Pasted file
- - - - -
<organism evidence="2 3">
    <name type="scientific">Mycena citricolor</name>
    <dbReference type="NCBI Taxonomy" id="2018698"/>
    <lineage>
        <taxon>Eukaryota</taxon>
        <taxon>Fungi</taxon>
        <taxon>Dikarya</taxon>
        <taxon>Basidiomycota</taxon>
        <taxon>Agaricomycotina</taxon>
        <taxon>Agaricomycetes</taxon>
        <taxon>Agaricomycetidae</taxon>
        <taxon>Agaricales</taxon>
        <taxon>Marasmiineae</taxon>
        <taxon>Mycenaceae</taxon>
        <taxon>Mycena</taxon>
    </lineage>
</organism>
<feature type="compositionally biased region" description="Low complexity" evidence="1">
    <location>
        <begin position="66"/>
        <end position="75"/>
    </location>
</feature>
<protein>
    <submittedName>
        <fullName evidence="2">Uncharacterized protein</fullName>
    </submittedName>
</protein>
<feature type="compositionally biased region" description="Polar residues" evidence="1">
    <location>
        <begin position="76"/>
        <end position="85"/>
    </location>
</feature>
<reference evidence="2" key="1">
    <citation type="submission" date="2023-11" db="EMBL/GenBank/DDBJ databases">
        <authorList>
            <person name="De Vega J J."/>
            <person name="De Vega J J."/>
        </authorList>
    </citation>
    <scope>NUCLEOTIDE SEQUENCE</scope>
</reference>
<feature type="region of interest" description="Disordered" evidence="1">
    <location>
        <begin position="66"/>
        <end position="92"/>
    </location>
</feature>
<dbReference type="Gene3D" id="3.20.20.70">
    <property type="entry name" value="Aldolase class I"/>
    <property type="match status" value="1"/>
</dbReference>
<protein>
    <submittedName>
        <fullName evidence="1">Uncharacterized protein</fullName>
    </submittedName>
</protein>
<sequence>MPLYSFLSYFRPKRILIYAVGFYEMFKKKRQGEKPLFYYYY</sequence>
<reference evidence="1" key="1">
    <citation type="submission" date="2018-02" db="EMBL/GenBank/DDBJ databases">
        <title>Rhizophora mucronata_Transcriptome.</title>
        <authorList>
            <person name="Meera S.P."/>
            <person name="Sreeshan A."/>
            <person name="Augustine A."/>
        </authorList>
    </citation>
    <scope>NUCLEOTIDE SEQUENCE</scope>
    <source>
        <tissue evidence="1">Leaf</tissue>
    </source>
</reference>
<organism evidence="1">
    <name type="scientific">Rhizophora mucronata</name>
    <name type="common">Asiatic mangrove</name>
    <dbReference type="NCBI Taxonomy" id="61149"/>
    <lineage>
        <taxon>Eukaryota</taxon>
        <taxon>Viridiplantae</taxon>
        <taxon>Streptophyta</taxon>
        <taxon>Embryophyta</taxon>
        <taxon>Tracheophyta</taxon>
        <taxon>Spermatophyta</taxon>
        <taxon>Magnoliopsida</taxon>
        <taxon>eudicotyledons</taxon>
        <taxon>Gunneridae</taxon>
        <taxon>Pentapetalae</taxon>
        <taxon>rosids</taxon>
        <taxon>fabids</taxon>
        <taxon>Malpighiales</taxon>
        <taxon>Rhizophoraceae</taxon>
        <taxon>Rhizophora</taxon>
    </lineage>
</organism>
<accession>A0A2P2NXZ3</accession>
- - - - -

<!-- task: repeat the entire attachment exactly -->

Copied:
<organism evidence="2 3">
    <name type="scientific">Mycena citricolor</name>
    <dbReference type="NCBI Taxonomy" id="2018698"/>
    <lineage>
        <taxon>Eukaryota</taxon>
        <taxon>Fungi</taxon>
        <taxon>Dikarya</taxon>
        <taxon>Basidiomycota</taxon>
        <taxon>Agaricomycotina</taxon>
        <taxon>Agaricomycetes</taxon>
        <taxon>Agaricomycetidae</taxon>
        <taxon>Agaricales</taxon>
        <taxon>Marasmiineae</taxon>
        <taxon>Mycenaceae</taxon>
        <taxon>Mycena</taxon>
    </lineage>
</organism>
<feature type="compositionally biased region" description="Low complexity" evidence="1">
    <location>
        <begin position="66"/>
        <end position="75"/>
    </location>
</feature>
<protein>
    <submittedName>
        <fullName evidence="2">Uncharacterized protein</fullName>
    </submittedName>
</protein>
<feature type="compositionally biased region" description="Polar residues" evidence="1">
    <location>
        <begin position="76"/>
        <end position="85"/>
    </location>
</feature>
<reference evidence="2" key="1">
    <citation type="submission" date="2023-11" db="EMBL/GenBank/DDBJ databases">
        <authorList>
            <person name="De Vega J J."/>
            <person name="De Vega J J."/>
        </authorList>
    </citation>
    <scope>NUCLEOTIDE SEQUENCE</scope>
</reference>
<feature type="region of interest" description="Disordered" evidence="1">
    <location>
        <begin position="66"/>
        <end position="92"/>
    </location>
</feature>
<dbReference type="Gene3D" id="3.20.20.70">
    <property type="entry name" value="Aldolase class I"/>
    <property type="match status" value="1"/>
</dbReference>
<protein>
    <submittedName>
        <fullName evidence="1">Uncharacterized protein</fullName>
    </submittedName>
</protein>
<sequence>MPLYSFLSYFRPKRILIYAVGFYEMFKKKRQGEKPLFYYYY</sequence>
<reference evidence="1" key="1">
    <citation type="submission" date="2018-02" db="EMBL/GenBank/DDBJ databases">
        <title>Rhizophora mucronata_Transcriptome.</title>
        <authorList>
            <person name="Meera S.P."/>
            <person name="Sreeshan A."/>
            <person name="Augustine A."/>
        </authorList>
    </citation>
    <scope>NUCLEOTIDE SEQUENCE</scope>
    <source>
        <tissue evidence="1">Leaf</tissue>
    </source>
</reference>
<organism evidence="1">
    <name type="scientific">Rhizophora mucronata</name>
    <name type="common">Asiatic mangrove</name>
    <dbReference type="NCBI Taxonomy" id="61149"/>
    <lineage>
        <taxon>Eukaryota</taxon>
        <taxon>Viridiplantae</taxon>
        <taxon>Streptophyta</taxon>
        <taxon>Embryophyta</taxon>
        <taxon>Tracheophyta</taxon>
        <taxon>Spermatophyta</taxon>
        <taxon>Magnoliopsida</taxon>
        <taxon>eudicotyledons</taxon>
        <taxon>Gunneridae</taxon>
        <taxon>Pentapetalae</taxon>
        <taxon>rosids</taxon>
        <taxon>fabids</taxon>
        <taxon>Malpighiales</taxon>
        <taxon>Rhizophoraceae</taxon>
        <taxon>Rhizophora</taxon>
    </lineage>
</organism>
<accession>A0A2P2NXZ3</accession>